Obviously, a fee like this makes routinely transferring shareholdings into your name significantly less cost-effective. You may already own shares in a company that you want to move to direct registration, in which case you may not have choice in what your broker charges – but if you’re starting from scratch, it may make sense to look for a broker that offers free or cheap transfers.
From reader feedback, there appears to be only one discount broker that offers completely free outgoing DRS transfers: Scottrade. If you know of other companies that are also free or exceptionally cheap, you can let us know through the contact form.
While few companies allow new investors to buy shares directly, many – although not all – offer existing shareholders the ability to purchase additional shares through some form of stock purchase plan. This opens up an alternative way of investing that may be more cost-effective, especially if you intend to build your holding over the long term.
Rather than buying your entire shareholding through a broker and transferring it into your name, you can purchase the minimum needed to enroll in the company’s stock purchase plan, which is often just one share. After that, you make all subsequent investments directly through the transfer agent.
You could make this initial purchase through a stockbroker and transfer it through DRS, as described above, but there are also some services catering to the DRIP investing community that are specifically intended to let you purchase a single share in a cost-effective way. These include Directinvesting.com, which is a specialist brokerage that buys a single share and registers it with the transfer agent for an overall fee of $50.
Another is First Share, which matches buyers with sellers willing to sell a single shares (note that unlike Direct Investing this is not a regulated brokerage). DRIP investors also trade shares informally over forums such as DRIP Investing.
Buying and selling under direct registration
Once you’ve asked your stockbroker to move the shares into your name under DRS, transfers typically seem to take 5-10 business days. Investing through the other types of services mentioned above may take longer before your holding is registered with the transfer agent – if you’re purchasing single shares from other individuals, it will depend how quick they are.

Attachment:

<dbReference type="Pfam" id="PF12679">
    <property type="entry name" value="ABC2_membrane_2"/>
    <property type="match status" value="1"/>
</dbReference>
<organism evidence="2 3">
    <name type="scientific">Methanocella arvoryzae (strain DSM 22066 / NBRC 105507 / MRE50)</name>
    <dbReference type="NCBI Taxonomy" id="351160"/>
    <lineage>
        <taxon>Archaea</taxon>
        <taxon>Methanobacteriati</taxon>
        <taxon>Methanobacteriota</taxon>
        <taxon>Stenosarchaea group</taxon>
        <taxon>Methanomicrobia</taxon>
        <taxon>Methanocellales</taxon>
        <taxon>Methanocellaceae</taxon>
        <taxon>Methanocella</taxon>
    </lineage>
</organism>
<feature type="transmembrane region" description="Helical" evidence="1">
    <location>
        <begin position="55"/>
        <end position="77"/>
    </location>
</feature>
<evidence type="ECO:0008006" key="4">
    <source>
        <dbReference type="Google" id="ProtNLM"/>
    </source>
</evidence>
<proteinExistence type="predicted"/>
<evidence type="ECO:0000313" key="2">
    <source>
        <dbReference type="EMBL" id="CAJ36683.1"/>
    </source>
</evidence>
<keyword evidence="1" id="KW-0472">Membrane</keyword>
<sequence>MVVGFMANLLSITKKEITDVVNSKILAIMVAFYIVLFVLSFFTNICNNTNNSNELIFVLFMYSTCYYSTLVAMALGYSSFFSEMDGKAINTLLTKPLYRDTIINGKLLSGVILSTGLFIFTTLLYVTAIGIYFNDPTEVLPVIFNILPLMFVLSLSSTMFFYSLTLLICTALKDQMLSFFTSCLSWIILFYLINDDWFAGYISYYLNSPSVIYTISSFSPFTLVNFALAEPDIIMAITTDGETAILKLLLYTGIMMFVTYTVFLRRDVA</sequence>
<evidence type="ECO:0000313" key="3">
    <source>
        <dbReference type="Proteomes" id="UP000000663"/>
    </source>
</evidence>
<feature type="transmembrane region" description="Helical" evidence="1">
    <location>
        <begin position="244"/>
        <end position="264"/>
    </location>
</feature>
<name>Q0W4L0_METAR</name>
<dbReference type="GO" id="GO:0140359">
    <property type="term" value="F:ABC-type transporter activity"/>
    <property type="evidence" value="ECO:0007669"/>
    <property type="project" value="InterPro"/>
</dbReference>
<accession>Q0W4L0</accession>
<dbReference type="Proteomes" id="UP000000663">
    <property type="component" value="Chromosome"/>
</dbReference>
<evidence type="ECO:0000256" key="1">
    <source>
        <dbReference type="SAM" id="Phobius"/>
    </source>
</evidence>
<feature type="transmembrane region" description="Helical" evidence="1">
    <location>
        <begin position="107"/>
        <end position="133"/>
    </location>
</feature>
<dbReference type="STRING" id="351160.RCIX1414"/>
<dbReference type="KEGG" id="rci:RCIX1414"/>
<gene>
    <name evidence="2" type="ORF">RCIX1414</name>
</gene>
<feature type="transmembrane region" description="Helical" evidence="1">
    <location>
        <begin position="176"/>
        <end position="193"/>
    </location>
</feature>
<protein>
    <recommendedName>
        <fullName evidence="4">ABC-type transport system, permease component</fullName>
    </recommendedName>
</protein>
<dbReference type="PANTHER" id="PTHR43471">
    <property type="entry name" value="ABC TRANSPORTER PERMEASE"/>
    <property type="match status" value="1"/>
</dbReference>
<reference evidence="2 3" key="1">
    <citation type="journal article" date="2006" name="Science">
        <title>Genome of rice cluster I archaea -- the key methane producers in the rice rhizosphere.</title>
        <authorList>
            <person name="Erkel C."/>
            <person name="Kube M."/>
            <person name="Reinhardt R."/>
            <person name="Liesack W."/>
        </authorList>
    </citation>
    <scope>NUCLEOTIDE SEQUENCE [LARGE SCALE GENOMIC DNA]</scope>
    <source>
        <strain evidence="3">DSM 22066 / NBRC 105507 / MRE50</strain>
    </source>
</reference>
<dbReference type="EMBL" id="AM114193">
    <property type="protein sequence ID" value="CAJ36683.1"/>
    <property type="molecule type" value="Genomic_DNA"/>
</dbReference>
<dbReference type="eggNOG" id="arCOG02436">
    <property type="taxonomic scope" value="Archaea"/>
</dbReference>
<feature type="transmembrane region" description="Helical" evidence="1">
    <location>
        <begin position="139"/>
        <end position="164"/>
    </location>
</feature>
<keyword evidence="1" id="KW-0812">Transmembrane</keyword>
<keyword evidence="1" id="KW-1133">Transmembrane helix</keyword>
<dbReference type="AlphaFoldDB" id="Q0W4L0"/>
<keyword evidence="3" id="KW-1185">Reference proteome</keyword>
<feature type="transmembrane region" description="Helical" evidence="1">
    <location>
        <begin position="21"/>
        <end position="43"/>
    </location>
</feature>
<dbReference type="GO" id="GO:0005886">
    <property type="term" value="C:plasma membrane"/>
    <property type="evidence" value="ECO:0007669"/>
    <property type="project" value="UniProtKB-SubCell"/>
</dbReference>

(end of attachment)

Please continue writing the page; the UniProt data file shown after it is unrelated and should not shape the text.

Once the shares are registered in your name, you will be able to enroll in the company’s stock purchase plan (where the company offers these) and begin making additional purchases and reinvesting dividends through the transfer agent. Usually purchases can be done online through the transfer agent’s website.
The fees for subsequent investments will vary by company. The transfer agent websites will usually list charges for each company they represent. In general, reinvesting dividends through a dividend reinvestment plan (DRIP) is usually free or very cheap. One-off or regular cash stock purchases – often known as a direct stock purchase plans (DSPP) or a direct investment plans (DIP) – may be free or relatively cheap, although some are more expensive.
The limited number of plans that allow you to purchase your initial share from the transfer agent are often – though not always – more expensive than others. (This is often referred to as direct enrollment (DE) or a direct initial purchase plan (DIPP) – although confusingly, DSPP and DIP may be used to describe these as well.) These higher fees may apply for the initial enrollment, subsequent purchases and dividend reinvestment – so if your goal with direct investment is lower long-term costs, it’s worth checking the fees for a company’s plan carefully before making your first purchase.
When you come to sell, this can usually be done through the transfer agent – either on a same day basis or as part of a cheaper scheduled bulk transaction on specific days in the month. Alternatively, you can transfer the shares back into a stockbroker’s account – for which neither the transfer agent nor the brokerage will usually charge – and sell them through that.
Holding shares through direct registration should be possible for non-residents as well as US residents, but getting set up will require more work. You will need to open a brokerage account in the US to make the initial purchase – firms overseas won’t offer transfers out through DRS. Making payments to the transfer agent – and receiving credits for sales – without a US bank account is also likely to be more expensive and awkward.